By Jill Spotz

When Kai Nielsen ’11 graduated from Lafayette College, his subsequent visits back home to St. Croix were eye-opening. He began to watch the place he loved “slowly take a nosedive.” In 2012, Hovensa, the large oil refinery located on the island, closed after experiencing several years of losses. By 2013, the U.S. Virgin Islands Bureau of Economic Research had calculated that the refinery closure caused “an annual decline of approximately $140 million” in tax revenues for the territory of only 100,000 residents. “The largest private employer just picked up and left, and everything went awry,” explains Nielsen. “Even my high school closed. I started thinking about how I could help.”

Kai Nielsen ’11 (center with hat) in St. Croix.

While monitoring the situation in St. Croix, Nielsen was working in Princeton, N.J., at Bloomberg LP as a legal analyst. One day, he decided to take a leap of faith. He quit his job to merge his desire to bring innovation to St. Croix with his entrepreneurial spirit. His goal was simple: sustainable environmental management through community and economic development. “St. Croix imports 98 percent of its food,” says Nielsen. “After conducting research, I noticed an opportunity to monetize agricultural development as an academic platform. The U.S. Virgin Islands’ legislation calls for agriculture education in the classroom. Why can’t we teach children and their families how to grow food to then sell into pre-existing markets?”

Nielsen’s hard work paid off. His company, VI Collaborative Solutions LLC, is now operating in St. Croix and has received acclaim from the local commissioner of agriculture and its congresswoman. He also helped the territory with securing a grant from the U.S. Department of Agriculture, through its AgDiscovery program, to bring U.S. high school students to St. Croix to experience agriculture. In cooperation with University of the Virgin Islands, more than 20 students participate each year and are able to gain a firsthand look at the many career paths open to them in the agricultural sciences in St. Croix.

“The program brings $250,000 to the territory each year,” says Nielsen, who serves as site coordinator. “To the U.S. this amount of revenue may be peanuts, but for a place that is not generating any income for itself, from this sector, it is a big deal. I’m able to connect this program to future business endeavors because these kids are coming with huge resumes. Some of their families own their own farms, and they are now able to experience agriculture in St. Croix, which will hopefully lead to connections later.”

Kai Nielsen ’11 and his fiancé, Amanda Ashley Evans ’13.

Nielsen spends six months in St. Croix and six months in Philadelphia, where he lives with his fiancée, Amanda Ashley Evans ’13, also a Lafayette graduate. Nielsen feels his success can be attributed to his Lafayette experience. As a first-generation college student, he was afforded a full academic scholarship. In addition to financial support, empowerment provided by Lafayette professors is what propelled him to success. “I remember my freshman year, I was in the late Professor Bryan Washington’s English class, and he said, ‘Your economic standing no longer matters because you are here at Lafayette.’ As a freshman, it was so empowering. It motivated me to take on everything and compelled me to do the things that I was passionate about and ultimately start my own company.”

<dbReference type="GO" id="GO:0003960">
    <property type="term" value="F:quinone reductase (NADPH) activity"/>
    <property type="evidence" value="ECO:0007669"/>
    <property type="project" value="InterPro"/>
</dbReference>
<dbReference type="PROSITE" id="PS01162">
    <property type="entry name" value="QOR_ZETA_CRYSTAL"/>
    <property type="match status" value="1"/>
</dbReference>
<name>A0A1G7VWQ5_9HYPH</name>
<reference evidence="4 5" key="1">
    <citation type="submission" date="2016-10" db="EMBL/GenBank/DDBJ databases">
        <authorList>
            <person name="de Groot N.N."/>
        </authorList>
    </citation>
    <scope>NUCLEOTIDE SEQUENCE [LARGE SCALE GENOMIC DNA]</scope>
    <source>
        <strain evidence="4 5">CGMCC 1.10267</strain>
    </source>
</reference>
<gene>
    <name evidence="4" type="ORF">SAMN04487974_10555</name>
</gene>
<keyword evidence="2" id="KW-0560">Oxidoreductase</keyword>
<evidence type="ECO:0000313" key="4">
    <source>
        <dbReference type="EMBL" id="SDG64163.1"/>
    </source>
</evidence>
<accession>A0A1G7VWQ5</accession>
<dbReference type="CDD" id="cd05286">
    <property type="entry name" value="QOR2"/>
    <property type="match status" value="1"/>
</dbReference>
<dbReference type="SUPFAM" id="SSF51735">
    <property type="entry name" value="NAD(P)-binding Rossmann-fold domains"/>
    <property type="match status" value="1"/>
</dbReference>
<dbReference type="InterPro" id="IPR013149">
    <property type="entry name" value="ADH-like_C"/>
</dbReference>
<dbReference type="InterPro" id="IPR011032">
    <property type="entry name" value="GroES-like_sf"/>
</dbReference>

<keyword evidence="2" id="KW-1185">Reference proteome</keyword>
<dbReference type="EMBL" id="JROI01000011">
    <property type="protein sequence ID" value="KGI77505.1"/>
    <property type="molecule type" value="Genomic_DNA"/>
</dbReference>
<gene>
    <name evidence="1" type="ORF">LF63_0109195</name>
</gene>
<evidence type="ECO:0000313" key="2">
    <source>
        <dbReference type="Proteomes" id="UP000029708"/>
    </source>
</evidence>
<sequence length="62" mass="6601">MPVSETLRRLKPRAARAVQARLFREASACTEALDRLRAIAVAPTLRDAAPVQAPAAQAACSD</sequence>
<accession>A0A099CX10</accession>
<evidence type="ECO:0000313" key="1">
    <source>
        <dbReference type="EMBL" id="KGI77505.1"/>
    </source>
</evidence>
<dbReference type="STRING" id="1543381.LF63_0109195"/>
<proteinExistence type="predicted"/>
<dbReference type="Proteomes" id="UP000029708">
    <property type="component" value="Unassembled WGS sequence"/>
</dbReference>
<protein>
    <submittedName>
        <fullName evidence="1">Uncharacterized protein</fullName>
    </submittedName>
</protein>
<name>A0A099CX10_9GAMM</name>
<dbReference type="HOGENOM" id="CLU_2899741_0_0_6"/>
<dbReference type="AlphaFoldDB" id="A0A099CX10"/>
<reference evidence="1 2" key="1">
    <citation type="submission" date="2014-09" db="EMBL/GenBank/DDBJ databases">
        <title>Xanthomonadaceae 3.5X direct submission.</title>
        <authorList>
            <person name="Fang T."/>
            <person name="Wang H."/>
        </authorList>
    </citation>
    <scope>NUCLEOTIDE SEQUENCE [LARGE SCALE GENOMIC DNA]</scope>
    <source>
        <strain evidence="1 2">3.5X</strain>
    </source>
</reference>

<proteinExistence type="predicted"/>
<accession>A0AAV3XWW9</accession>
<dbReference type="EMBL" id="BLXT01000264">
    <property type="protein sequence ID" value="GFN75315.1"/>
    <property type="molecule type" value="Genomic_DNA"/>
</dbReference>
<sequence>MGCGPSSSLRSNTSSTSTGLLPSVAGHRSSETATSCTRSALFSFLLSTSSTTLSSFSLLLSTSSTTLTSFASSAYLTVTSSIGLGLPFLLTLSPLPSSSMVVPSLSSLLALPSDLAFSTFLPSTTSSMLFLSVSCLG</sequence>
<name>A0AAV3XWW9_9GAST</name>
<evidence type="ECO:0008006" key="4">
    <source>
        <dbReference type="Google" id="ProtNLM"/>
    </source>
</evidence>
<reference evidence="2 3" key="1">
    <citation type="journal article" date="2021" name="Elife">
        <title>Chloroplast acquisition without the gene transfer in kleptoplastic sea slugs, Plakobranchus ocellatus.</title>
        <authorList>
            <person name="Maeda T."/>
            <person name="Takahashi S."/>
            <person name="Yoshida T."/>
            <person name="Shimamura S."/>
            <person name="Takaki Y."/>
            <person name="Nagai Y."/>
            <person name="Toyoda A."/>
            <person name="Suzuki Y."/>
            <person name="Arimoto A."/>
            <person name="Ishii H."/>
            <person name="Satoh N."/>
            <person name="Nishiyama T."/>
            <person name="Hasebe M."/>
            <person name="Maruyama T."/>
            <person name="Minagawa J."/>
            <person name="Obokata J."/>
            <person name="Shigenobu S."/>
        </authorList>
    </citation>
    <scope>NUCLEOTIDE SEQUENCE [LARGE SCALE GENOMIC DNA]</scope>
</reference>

At Lafayette, Nielsen designed his own major: The Environment, its Studies and Policies. He participated in the International Honors Program, a comparative three-country program offered by SIT Study Abroad, during his senior year. The experience allowed him to travel to Detroit, Brazil, South Africa, and Vietnam to study emerging economies. “I was able to experience what was missing between the governments and NGOs and grass-root organizations in each of the countries,” explains Nielsen. “I started to develop thoughts on how I could build that bridge for my community.”

Nielsen is able to incorporate that knowledge into his work today. To date, he has worked with the territory’s local Departments of Education, Health, and Agriculture as well as the CDC, EPA, and USDA. Nielsen also has sought private partnerships with the likes of Tom Farms, the largest producer of seed corn in the U.S.

He admits it has not been easy. “You go through all the trials of growing a company. Some days you don’t know where the next dollar is coming from, and then there are gratifying moments such as opening your mailbox and seeing your company’s name on a check. Today, I have an amazing team around me, and we are looking to expand by offering academic experiences to college students. This all came about because I did my homework and decided to become an entrepreneur based on the well-rounded foundation provided at Lafayette College.”

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